Bishop of Norwich to chair national care inquiry
The Government has today announced that the Rt Revd Graham James, Bishop of Norwich, will chair an independent Non-Statutory Inquiry into the malpractice of convicted surgeon Ian Paterson.
The Inquiry aims to learn lessons from this case and how this can improve care locally and by the independent healthcare sector across the country.
Paterson – a consultant breast surgeon who was employed by the Heart of England NHS Foundation Trust (HEFT) and had practising privileges in the independent sector at Spire Parkway and Spire Little Aston – was found guilty in April this year of 17 counts of wounding patients with intent. He was sentenced to jail for 20 years.
Speaking about the role, Bishop Graham said: "It is a daunting honour to be asked to chair the Paterson Inquiry, details of which are published in a Written Ministerial Statement today in Parliament.
“The pastoral and moral imperatives are clear, and I will do my very best to meet the expectations placed upon me. I consulted the Archbishop of Canterbury before accepting the invitation and he was emphatic that I should do so. While I do not intend this responsibility to affect my commitment to my work here we are fortunate to have an excellent Bishop's staff team and they are warmly supportive too. Please keep me and all those involved in the Inquiry in your prayers."
The Inquiry follows a pledge by Health Secretary Philip Dunne earlier in the year in which he committed to hold a 'comprehensive and focused inquiry'. Following this, and his meeting with the victims of Paterson and their families, the initial scope of the investigation has been widened in recognition of their feedback that broader issues about care in the independent sector needed attention. This includes whether any further action is needed to strengthen the Care Quality Commission's inspection regime in relation to the private sector.
Bishop Graham said: "The actions of Ian Paterson and the grievous harm he inflicted on patients are deeply concerning, and they have given rise to some serious questions which remain unanswered.
“It is vital that the Inquiry be informed by the concerns of former patients of Ian Paterson and their representatives. The interests of all patients, whether they seek treatment in the NHS or the private sector, should be at the heart of this Inquiry and I will do my very best in the interest of those affected and the public."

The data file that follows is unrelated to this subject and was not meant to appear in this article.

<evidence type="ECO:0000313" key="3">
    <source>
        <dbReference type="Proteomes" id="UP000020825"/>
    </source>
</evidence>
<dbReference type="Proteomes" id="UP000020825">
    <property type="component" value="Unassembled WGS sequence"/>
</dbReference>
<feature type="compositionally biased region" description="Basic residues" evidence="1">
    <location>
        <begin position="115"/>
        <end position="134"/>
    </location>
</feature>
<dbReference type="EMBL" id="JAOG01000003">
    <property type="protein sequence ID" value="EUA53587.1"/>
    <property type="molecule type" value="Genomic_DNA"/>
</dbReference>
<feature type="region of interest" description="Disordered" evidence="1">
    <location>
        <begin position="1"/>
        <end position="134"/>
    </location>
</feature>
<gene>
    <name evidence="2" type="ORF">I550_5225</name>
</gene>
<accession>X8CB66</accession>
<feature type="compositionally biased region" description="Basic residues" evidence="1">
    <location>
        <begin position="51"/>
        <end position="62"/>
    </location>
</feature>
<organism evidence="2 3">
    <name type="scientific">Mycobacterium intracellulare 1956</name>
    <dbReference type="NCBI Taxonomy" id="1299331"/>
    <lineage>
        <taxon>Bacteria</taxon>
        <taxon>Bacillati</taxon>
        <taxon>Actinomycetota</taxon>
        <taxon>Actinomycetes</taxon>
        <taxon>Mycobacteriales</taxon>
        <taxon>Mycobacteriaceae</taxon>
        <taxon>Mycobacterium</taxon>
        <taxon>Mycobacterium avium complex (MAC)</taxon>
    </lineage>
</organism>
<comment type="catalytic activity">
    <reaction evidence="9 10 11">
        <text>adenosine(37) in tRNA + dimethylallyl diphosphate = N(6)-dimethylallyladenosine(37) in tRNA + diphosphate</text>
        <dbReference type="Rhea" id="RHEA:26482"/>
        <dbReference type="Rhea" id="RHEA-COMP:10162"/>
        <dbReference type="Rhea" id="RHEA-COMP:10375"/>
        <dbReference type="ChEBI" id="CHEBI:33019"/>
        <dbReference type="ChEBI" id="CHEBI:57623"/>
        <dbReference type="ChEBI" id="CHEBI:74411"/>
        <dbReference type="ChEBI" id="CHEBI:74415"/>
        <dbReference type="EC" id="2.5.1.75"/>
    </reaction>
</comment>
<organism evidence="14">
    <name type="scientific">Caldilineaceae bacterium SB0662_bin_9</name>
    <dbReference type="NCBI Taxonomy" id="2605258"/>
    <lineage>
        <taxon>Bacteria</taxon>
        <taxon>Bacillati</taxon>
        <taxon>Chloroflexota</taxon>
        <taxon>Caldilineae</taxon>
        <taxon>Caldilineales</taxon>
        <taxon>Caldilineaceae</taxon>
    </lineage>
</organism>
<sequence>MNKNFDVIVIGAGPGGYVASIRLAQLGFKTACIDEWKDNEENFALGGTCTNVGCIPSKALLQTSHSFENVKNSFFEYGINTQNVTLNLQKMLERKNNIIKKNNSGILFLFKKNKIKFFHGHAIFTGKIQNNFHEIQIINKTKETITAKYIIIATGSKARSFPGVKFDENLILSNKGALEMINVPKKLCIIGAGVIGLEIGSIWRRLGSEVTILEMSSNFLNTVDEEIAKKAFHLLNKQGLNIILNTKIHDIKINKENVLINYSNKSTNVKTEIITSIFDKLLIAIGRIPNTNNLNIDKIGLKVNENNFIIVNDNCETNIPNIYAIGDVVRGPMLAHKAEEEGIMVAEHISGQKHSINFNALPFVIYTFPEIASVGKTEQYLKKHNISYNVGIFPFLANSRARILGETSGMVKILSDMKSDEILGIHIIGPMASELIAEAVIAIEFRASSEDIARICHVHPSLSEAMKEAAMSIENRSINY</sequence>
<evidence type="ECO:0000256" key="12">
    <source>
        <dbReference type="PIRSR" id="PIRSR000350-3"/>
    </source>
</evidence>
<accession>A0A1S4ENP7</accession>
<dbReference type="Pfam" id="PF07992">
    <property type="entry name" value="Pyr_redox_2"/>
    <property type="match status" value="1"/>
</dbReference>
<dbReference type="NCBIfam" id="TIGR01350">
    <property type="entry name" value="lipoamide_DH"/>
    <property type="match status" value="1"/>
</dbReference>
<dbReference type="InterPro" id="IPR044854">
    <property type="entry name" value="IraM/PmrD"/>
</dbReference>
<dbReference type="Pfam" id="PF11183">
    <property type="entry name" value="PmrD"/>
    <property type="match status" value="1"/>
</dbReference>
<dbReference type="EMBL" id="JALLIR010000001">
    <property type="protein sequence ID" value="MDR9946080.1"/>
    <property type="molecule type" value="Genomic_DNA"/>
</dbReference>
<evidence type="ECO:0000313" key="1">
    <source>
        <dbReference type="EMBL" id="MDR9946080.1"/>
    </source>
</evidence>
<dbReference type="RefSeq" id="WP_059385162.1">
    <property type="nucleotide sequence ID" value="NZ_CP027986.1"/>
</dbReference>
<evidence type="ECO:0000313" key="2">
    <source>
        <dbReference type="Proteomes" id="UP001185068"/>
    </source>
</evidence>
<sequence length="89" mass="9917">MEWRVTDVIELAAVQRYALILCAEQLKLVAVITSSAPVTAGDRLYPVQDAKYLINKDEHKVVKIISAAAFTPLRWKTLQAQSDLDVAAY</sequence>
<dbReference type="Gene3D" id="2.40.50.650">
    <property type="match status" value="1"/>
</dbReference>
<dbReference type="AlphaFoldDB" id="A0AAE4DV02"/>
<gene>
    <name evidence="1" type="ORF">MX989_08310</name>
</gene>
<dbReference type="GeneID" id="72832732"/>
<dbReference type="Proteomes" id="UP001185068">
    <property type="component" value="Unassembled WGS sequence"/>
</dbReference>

Philip Dunne, Health Minister, said: "Ian Paterson’s malpractice sent shockwaves across the health system due to the seriousness and extent of his crimes, and I am determined to make sure lessons are learnt from this so that it never happens again in the independent sector or the NHS.
"I believe an independent, Non-Statutory Inquiry, overseen by Bishop Graham James, is the right way forward to ensure that all aspects of this case are brought to light and lessons learned so we can better protect patients in the future.”
The Inquiry will be informed by the victims of Paterson and their families, and is likely to consider:
the responsibility for the quality of care in the independent sector; appraisal and ensuring validation of staff in the independent sector and the safety of multi-disciplinary working;
information sharing, reporting of activity and raising concerns between the independent sector and the NHS;
and the role of insurers of independent sector healthcare providers (including how data it holds about the scope and volume of work carried out by doctors is shared with the sector), and arrangements for medical indemnity cover for clinicians in the independent sector.The Inquiry will be formally established from January 2018, and its independence will mean its recommendations will be delivered quickly and it is expected to report in summer 2019.
Pictured above is Bishop Graham James.